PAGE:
In my decade-long career, I’ve had the opportunity to work both in the private and public sector. The similarities between the two are few and far between. There is one unfortunate similarity that the two share; a disagreeable inability of different departments to cooperate. In the public sector, I took this for granted because I understood that a culture of inter-departmental information sharing and cooperation would take a long time to become entrenched. However, I could not, and still cannot, understand why the private sector suffered a similar malaise.
About four weeks ago, I decided to apply for a credit card at BK (Bank of Kigali). I did this mainly because I’ve been unable to purchase anything online using the debit card that the bank issued me (which is another issue that I can’t understand…I assumed that as long as a card is a VISA card, you can use it online. But I was wrong).
The process seemed easy enough. I went upstairs to the debit and credit card department, filled in some forms and was told that I would get the card in two weeks. That was that. Or that was what the BK staff member told me. How wrong I was. After a MONTH later, I received a call from a BK employee telling me that my credit card request form was incomplete. I needed to hand to them a passport photo, a copy of my national identity card, my work contract and salary slips for the last three months.
I was livid and I let my feelings known. I had two issues. First of all, why wasn’t I told this when I first applied for the credit card? How difficult would it have been to tell me all this? Was it because the staff member didn’t know about the other requirements? Why did they have to wait for a whole month to contact me with the new information?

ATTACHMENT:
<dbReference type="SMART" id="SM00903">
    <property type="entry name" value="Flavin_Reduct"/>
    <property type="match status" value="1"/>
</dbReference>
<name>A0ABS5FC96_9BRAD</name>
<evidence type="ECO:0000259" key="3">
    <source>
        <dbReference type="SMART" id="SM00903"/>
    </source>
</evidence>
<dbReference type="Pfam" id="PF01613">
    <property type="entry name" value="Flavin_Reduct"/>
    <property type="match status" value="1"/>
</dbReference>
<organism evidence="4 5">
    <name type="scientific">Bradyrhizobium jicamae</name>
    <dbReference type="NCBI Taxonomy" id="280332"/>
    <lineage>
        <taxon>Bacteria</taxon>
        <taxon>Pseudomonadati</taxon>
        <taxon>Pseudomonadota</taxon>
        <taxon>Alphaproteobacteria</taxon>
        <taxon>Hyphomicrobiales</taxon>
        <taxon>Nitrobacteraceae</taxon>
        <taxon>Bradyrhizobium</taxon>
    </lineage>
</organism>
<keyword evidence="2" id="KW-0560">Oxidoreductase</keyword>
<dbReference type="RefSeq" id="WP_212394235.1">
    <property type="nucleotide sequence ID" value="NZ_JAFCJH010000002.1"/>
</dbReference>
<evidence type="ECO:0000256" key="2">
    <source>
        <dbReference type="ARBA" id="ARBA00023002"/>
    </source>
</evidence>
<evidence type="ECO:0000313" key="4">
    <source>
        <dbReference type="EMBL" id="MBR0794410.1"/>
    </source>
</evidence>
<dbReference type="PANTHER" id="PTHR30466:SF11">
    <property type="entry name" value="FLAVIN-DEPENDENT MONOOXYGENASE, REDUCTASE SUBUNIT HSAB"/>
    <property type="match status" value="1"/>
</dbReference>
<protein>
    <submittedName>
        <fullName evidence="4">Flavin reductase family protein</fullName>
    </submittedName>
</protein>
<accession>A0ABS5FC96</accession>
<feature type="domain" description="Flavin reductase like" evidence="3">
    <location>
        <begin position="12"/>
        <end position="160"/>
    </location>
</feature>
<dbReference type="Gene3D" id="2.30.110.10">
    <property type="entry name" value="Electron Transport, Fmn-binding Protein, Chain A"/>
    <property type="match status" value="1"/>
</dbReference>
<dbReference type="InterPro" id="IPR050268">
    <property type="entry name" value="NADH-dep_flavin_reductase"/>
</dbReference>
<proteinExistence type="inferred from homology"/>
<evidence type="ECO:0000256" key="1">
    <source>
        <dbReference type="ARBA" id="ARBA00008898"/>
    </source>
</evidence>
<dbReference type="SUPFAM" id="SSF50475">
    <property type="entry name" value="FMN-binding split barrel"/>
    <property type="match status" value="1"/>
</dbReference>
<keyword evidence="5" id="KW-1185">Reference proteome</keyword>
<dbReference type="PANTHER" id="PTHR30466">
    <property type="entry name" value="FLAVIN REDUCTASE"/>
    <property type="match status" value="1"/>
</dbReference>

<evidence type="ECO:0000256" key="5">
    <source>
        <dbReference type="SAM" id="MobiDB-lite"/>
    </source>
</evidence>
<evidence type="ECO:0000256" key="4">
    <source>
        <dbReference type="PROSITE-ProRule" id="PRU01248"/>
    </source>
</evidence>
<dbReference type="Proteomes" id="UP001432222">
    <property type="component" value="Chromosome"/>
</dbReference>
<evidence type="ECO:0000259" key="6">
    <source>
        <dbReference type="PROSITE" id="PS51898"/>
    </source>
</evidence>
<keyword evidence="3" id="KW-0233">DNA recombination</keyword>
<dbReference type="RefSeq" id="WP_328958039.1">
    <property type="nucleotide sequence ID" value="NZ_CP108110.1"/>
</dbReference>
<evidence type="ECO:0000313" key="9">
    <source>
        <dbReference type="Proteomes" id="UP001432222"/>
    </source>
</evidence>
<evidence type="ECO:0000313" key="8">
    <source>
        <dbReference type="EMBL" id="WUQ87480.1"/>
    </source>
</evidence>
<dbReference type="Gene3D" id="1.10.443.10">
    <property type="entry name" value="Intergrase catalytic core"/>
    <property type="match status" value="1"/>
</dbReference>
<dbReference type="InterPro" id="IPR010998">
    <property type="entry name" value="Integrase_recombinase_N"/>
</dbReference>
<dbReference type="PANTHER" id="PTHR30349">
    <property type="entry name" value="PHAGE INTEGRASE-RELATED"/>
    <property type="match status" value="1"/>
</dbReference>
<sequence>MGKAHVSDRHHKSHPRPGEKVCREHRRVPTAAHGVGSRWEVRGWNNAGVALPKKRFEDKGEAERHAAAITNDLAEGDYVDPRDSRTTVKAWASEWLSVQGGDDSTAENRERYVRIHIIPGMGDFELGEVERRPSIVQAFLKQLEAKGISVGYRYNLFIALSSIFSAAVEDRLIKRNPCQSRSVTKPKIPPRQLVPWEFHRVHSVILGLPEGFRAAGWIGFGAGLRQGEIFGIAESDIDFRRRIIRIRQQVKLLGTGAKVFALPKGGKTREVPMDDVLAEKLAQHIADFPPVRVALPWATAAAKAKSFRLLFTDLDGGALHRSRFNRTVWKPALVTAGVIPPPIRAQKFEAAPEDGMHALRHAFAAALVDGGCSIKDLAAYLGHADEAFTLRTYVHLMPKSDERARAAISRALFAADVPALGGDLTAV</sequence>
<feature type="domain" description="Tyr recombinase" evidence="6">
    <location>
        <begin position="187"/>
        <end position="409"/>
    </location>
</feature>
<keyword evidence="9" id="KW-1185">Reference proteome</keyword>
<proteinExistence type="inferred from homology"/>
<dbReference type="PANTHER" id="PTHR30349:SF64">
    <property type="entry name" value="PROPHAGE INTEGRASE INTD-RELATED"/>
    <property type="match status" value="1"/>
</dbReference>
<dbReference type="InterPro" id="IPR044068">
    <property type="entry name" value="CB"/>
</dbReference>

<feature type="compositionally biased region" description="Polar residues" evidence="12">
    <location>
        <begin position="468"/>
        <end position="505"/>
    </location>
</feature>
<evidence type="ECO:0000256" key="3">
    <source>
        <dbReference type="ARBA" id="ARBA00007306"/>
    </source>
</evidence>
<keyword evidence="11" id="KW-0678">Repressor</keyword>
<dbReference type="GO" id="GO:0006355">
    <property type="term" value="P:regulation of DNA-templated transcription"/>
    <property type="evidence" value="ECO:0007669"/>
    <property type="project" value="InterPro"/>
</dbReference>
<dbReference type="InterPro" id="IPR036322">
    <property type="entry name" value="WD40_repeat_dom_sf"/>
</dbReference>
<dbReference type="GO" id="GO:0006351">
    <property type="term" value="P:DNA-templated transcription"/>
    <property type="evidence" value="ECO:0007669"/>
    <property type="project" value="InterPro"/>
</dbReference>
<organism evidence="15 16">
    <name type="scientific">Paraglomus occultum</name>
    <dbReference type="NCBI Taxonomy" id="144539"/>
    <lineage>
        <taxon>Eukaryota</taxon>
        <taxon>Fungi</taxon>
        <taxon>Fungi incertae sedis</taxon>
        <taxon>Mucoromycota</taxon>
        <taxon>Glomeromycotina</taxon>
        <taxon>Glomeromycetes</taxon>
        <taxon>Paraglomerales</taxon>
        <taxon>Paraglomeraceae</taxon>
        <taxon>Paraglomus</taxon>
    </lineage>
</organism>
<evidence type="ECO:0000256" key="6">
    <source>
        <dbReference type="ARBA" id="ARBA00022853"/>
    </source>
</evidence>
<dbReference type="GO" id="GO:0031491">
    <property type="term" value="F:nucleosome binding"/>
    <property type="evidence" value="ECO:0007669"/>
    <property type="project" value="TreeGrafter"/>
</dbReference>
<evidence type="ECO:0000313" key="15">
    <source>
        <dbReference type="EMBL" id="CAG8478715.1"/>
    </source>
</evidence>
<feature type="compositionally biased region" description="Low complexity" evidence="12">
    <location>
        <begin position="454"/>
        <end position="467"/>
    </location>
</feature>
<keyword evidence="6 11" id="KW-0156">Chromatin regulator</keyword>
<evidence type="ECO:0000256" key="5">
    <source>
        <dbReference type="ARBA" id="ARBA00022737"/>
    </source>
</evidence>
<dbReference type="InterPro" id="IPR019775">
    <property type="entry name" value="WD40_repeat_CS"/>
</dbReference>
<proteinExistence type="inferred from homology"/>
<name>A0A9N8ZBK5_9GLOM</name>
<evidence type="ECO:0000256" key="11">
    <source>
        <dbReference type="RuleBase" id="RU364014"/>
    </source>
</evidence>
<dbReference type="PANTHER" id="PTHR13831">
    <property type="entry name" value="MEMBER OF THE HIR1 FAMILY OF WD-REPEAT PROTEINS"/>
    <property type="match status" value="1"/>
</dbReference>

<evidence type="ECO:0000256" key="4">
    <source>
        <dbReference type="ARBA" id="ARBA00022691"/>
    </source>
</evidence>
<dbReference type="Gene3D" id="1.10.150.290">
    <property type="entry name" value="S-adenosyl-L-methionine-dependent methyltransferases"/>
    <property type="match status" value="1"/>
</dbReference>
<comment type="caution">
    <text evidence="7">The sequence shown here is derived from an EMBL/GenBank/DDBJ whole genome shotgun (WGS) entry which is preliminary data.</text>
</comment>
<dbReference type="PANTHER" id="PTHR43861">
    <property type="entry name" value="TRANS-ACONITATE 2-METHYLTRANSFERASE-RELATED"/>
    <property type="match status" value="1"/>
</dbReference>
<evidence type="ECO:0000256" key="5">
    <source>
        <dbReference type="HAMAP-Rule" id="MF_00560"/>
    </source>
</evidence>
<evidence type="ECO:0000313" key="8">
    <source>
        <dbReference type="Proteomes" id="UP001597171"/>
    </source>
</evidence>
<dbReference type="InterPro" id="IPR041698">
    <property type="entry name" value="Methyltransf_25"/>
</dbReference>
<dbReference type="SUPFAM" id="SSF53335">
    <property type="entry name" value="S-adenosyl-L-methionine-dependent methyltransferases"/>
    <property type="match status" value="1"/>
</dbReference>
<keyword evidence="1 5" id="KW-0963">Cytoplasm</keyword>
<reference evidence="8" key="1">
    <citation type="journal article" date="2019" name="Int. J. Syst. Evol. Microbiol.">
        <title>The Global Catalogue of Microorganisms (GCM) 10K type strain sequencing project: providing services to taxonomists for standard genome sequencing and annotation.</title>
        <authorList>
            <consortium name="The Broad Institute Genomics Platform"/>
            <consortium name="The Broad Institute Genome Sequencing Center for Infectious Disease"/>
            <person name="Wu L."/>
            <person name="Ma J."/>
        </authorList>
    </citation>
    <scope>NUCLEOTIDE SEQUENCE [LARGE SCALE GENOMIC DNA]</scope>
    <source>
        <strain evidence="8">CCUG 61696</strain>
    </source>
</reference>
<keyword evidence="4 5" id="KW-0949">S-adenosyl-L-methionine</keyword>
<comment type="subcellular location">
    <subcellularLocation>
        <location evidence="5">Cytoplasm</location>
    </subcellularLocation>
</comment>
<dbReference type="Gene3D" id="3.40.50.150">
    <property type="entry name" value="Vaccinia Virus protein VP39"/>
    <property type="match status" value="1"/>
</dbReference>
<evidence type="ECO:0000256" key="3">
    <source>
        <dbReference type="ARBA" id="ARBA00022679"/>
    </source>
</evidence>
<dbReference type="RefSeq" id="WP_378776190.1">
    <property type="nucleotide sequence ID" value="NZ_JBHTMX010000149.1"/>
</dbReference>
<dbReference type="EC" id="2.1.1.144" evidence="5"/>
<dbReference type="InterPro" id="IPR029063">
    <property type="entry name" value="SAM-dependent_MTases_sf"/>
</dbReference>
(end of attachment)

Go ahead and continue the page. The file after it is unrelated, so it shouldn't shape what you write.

Secondly, (and this is the rationale of my column this week) why did BK’s credit card department ask for the additional documentation? I could understand all the additional paperwork if I was a new customer but I wasn’t. I’ve been banking with BK for the last three years; I have separate accounts and a loan I’m currently servicing. So, if the credit card department really wanted all my information, all they had to do was look inside their own system. Seriously, how many passport photos did they really need of me? How many ID’s? How many work contracts? How hard could it have been to simply run my name through the system and see all my personal information?
I understand that this might come off as harsh. But I would have not been so disappointed if I hadn’t expected better service. BK is probably the biggest bank in the county; it is no small fry. In fact, just the other day, I found out that it was opening branches in Nairobi, Kenya. Honestly, I had come to expect international standards of customer care from them. To say that I was disappointed would be an understatement.
BK’s inter-departmental communication and cooperation failed miserably in this circumstance. I can only hope that things will improve in the coming weeks, months and years. Rwandans have come to expect more and more from their financial services providers and, as competition increases, they will be less forgiving.
So, at the end of the day, I STILL cannot shop online. But perhaps I should search for the silver lining here. I guess the BK credit card department helped me save the hard earned money that I would have probably spent on online trinkets.